[JURIST] France’s government on Thursday pushed a surveillance bill that would give French intelligence services the authority to monitor metadata. The government’s hope is that such action would prevent an imminent terror attack [AP report]. Parliamentary debate on the bill will begin next month. The measure has been criticized by privacy advocates, the Paris bar association and human rights groups such as Amnesty International (AI) [advocacy website], which stated that the bill would lead to “extremely intrusive surveillance practices with no judicial preauthorization.” If the bill passes, communications firms would be forced to give intelligence services access to connection data of people suspected of terrorist group involvement. French Prime Minister Manuel Valls clarified: “These are legal tools, but not tools of exception, nor of generalized surveillance of citizens. There will not be a French Patriot Act.” The measure aims to give French intelligence services a legal framework to use high-technology tools such as location trackers for cars or devices that intercept mobile phones. France’s previous surveillance law was passed in 1991, before much of today’s mobile and internet technology.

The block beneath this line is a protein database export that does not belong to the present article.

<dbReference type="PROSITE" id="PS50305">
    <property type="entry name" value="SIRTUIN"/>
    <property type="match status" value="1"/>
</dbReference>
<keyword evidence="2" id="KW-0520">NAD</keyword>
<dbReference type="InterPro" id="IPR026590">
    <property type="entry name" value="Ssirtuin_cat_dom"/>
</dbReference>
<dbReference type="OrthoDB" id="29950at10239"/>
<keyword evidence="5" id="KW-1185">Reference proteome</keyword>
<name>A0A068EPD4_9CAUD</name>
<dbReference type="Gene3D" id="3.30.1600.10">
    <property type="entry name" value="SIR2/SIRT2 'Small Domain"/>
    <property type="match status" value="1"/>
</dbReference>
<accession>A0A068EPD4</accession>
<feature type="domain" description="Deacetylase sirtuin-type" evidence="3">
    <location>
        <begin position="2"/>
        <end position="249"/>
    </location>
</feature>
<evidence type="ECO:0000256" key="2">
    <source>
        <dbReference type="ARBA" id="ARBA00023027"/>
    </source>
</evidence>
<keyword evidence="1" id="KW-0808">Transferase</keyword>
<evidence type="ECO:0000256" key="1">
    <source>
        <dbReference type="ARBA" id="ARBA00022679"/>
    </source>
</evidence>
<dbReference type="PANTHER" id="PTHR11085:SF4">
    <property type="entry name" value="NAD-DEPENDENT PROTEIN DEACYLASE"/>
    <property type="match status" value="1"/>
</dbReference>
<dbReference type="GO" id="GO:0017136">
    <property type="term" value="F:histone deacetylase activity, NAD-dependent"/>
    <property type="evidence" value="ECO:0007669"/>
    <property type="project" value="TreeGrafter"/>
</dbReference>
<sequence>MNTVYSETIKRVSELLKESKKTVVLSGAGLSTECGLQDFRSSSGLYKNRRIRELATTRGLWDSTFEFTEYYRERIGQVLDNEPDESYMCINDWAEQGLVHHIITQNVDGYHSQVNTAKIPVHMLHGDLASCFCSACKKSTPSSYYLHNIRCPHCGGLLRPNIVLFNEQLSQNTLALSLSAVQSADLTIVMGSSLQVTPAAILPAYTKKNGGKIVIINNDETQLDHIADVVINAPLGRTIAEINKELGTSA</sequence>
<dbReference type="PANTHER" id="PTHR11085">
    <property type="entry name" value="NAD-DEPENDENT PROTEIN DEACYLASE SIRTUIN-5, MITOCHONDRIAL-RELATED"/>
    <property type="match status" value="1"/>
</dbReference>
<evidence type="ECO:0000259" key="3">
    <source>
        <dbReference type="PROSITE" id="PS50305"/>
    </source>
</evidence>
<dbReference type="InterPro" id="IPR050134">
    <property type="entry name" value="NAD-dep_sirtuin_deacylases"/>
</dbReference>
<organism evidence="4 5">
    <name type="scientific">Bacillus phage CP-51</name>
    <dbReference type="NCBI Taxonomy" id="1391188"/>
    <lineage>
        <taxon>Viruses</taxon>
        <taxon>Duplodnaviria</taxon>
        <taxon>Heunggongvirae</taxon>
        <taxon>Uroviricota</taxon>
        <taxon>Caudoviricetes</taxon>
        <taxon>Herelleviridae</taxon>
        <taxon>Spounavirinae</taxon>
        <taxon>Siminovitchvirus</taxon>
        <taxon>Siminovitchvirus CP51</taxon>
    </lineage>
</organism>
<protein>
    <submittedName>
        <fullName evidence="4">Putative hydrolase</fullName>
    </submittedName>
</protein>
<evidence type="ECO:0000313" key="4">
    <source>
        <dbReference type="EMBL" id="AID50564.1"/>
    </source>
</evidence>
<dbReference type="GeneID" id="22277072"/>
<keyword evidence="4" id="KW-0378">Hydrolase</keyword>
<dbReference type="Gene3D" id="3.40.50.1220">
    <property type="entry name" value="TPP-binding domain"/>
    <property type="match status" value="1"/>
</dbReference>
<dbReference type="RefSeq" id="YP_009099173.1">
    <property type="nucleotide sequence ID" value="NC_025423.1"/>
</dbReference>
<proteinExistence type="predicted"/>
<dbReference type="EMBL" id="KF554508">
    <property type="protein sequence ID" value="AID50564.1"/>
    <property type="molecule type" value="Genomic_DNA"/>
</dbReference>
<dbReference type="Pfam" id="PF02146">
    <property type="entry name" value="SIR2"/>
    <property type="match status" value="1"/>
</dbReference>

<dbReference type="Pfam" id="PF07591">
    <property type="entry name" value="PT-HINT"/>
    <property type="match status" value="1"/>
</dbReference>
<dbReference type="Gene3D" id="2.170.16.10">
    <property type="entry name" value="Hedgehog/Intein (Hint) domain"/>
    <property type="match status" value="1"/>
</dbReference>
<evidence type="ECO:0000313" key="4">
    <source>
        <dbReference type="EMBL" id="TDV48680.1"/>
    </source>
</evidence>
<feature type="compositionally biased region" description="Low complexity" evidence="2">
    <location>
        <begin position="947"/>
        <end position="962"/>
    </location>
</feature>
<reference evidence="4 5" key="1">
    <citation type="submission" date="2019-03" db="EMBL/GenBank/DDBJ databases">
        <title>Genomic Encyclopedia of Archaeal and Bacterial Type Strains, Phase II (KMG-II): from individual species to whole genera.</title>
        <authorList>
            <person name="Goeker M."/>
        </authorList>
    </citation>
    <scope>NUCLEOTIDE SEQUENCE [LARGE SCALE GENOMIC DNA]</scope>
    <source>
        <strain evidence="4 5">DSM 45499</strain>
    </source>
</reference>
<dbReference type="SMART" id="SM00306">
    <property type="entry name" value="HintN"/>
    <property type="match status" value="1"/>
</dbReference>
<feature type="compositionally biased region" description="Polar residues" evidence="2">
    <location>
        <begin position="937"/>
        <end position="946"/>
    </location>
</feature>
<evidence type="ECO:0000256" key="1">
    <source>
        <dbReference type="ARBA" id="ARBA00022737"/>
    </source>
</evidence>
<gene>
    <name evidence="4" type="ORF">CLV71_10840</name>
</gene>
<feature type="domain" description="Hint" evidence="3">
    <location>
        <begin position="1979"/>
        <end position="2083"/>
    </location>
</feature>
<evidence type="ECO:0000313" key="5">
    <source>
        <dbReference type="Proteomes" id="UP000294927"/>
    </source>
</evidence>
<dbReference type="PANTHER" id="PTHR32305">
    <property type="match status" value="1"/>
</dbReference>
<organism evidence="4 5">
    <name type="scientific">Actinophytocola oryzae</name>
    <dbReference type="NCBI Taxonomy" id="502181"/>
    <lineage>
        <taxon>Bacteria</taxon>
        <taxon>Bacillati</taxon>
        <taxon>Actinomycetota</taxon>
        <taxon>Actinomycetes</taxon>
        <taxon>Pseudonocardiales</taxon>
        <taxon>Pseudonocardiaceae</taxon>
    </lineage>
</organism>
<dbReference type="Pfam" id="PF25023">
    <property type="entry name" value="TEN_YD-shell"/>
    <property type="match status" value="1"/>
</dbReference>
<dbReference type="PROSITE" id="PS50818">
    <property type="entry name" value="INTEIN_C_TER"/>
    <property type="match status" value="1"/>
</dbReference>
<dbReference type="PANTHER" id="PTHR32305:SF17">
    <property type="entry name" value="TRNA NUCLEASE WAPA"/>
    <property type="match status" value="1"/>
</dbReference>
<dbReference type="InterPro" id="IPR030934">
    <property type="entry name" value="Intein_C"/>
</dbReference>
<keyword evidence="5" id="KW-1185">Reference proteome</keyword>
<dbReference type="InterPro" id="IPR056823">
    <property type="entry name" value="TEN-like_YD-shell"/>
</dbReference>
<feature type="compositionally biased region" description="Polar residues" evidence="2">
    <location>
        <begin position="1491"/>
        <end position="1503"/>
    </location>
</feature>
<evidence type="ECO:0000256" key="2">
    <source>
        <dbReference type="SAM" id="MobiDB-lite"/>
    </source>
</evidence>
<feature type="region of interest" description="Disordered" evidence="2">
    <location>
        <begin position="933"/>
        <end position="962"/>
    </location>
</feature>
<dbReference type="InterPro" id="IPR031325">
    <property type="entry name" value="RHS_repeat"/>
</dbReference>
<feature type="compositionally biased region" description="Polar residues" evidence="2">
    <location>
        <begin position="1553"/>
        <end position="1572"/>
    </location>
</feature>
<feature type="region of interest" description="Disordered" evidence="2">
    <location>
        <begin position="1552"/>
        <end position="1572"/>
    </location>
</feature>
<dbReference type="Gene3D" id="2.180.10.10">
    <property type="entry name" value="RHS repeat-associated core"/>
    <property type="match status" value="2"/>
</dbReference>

Government surveillance policies have been hotly debated recently. Much of the focus comes as a result of revelations [JURIST backgrounder] by former US National Security Agency (NSA) [official website] contractor Edward Snowden [JURIST news archive], who allegedly leaked classified documents, including PRISM and UPSTREAM, in 2013, exposing the scope and breadth of NSA surveillance activities. One of the first challenges to NSA activities came in June 2013, when the ACLU filed suit [JURIST report] in federal court just days after Snowden claimed responsibility for the leaks. As the outcry over the revelations began to expand in scope and severity, several other human rights groups decided to sue as well. The following month both the Electronic Frontier Foundation and the Electronic Privacy Information Center [advocacy websites] filed suit alleging [JURIST report] similar claims on the behalf of a coalition of 19 separate organizations. Last month a US District Court dismissed [JURIST report] a challenge to NSA warrantless surveillance. Also in February the UK Investigatory Powers Tribunal (IPT) ruled [JURIST report] that the UK’s mass surveillance of citizens’ Internet use violates human rights law. In July civil liberties groups sued [JURIST report] the UK’s Secret Intelligence Service [official website] known as MI6, alleging that the agency accesses data from undersea cables in violation of the rights to private life and freedom of expression.